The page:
SEI’s Asia Centre presented highlights from the Ayeyarwady Futures Partnership (AFP) including achievements from the first year of implementation of the program on the occasion of Myanmar’s celebration of World Water Day 2015.
Held on 20 March 2015 in Myanmar’s capital of Nay Pyi Taw, the “Water and Sustainable Development” event was attended by several hundred participants from Myanmar governmental agencies, academia, private sector representatives and development partners, and civil society including international NGOs.
SEI was represented by: Dr. Chayanis Krittasudthacheewa, Dr. Vitor Vasconcelos, Dr. Lada Phadungkiati and Ms. Cho Cho Win. A number of experts from the Mekong Region also attended.
Welcoming participants to the World Water Day event, Myanmar’s Vice President, H. E. U Nyan Tun said the country was facing a new opportunity to move towards sustainable development in the water sector with the support of the international community including government and non-governmental agencies.
The Vice President cited Myanmar’s significant progress towards improved water governance through the establishment of the National Water Resources Committee (NWRC) of which he is also the chairperson.
SEI has been working closely with Myanmar’s water sector through the Ayeyarwady Futures Partnership (AFP). Since the program’s inception in 2013 (initially called the “Ayeyarwady Futures” program), SEI has closely worked with Myanmar’s Directorate of Water Resources and Improvement of River Systems (DWIR), Myanmar Environment Institute (MEI), a range of state and non-state agencies, as well as the regional experts from the Sustainable Mekong Research Network (SUMERNET).
Presenting in the session on “Implementation of IWRM and the Water, Energy and Food Security Nexus post-2015”, Dr. Chayanis said: “We can make good progress within a short time frame towards AFP’s goal of supporting Myanmar to move towards sustainable development through evidence based and inclusive multi-stakeholder engagement in the water sector.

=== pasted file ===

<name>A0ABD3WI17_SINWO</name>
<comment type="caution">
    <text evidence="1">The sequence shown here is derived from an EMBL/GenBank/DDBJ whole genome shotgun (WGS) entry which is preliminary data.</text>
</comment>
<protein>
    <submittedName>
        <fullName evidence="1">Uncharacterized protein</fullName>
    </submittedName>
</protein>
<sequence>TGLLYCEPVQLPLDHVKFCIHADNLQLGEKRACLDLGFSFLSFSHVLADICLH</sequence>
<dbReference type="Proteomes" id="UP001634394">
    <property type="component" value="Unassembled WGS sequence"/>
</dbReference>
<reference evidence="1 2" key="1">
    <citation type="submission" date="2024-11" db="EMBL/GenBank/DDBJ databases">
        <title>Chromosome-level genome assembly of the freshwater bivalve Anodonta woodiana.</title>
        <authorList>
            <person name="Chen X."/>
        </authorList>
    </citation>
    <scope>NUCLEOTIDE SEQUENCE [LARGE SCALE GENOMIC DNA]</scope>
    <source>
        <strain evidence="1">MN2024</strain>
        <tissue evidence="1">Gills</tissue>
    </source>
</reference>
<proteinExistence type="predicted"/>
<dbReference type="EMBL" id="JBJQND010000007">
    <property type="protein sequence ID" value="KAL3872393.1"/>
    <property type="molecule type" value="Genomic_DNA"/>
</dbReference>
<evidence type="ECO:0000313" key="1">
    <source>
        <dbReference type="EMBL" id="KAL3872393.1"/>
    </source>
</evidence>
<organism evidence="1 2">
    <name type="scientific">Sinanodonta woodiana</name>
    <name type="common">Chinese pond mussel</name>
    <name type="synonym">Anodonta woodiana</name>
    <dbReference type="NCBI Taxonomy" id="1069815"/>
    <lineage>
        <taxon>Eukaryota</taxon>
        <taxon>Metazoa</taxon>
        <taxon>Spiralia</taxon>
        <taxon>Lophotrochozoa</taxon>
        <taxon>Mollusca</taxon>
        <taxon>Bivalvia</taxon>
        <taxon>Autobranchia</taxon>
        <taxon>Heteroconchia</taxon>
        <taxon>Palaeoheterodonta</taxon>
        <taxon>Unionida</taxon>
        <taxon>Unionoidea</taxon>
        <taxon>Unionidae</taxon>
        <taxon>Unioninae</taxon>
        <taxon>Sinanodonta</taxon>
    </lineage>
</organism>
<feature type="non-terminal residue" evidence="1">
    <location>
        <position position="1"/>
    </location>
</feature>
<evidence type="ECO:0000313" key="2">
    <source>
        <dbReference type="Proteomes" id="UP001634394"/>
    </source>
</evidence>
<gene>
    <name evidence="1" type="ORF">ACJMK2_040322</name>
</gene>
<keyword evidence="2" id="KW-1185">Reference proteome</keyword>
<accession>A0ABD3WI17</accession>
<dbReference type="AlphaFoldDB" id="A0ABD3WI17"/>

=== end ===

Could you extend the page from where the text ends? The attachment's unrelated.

She recounted ten key achievements from the program’s first year including building trust and partnership with DWIR and MEI, identifying and building the capacity of Myanmar leaders, and improving understanding of water institutions through the use of diagnostic institutional analysis.AFP has also undertaken a scoping study called the “Chindwin Futures Assessment” which includes modeling exercises for river and water management with stakeholder dialogues and consultations. Findings from this scoping study contribute to the design of full assessment of Chindwin basin, which is considered as one of five case studies of the SUMERNET regional assessment (please see SUMERNET regional assessment concept note).
Dr. Zaw Lwin Tun, Director of the Irrigation Department said there’s a need to explore feasible management options for smaller river basins like the Chindwin River Basin: “We need to use this knowledge as a platform for the development of strategies for larger basins like the Ayeyarwady”. He said the Stakeholders Forum that supports the NWRC has helped to widen public participation in water management in Myanmar.
The NWRC established a year ago has proved a strong foundation for taking steps to improve water governance in Myanmar. However, limited resources of staff, technical expertise and budgets mean that NWRC members face competing priorities for their time and energy. Myanmar’s water institutions face considerable challenges in coordinating among the different projects, activities and institutions in the water, navigation and related sectors.
Dr Chayanis said that of the many institutional options, one way forward is establishing River Basin Organization (RBOs) for improving basin-level water governance. “AFP is supporting the establishment of the Chindwin River Basin Organization that can help in monitoring, investigating, co-ordination and regulation of basin activities”, she said.
More information on the AFP program is available in this link: http://www.sei-international.org/projects?prid=2139.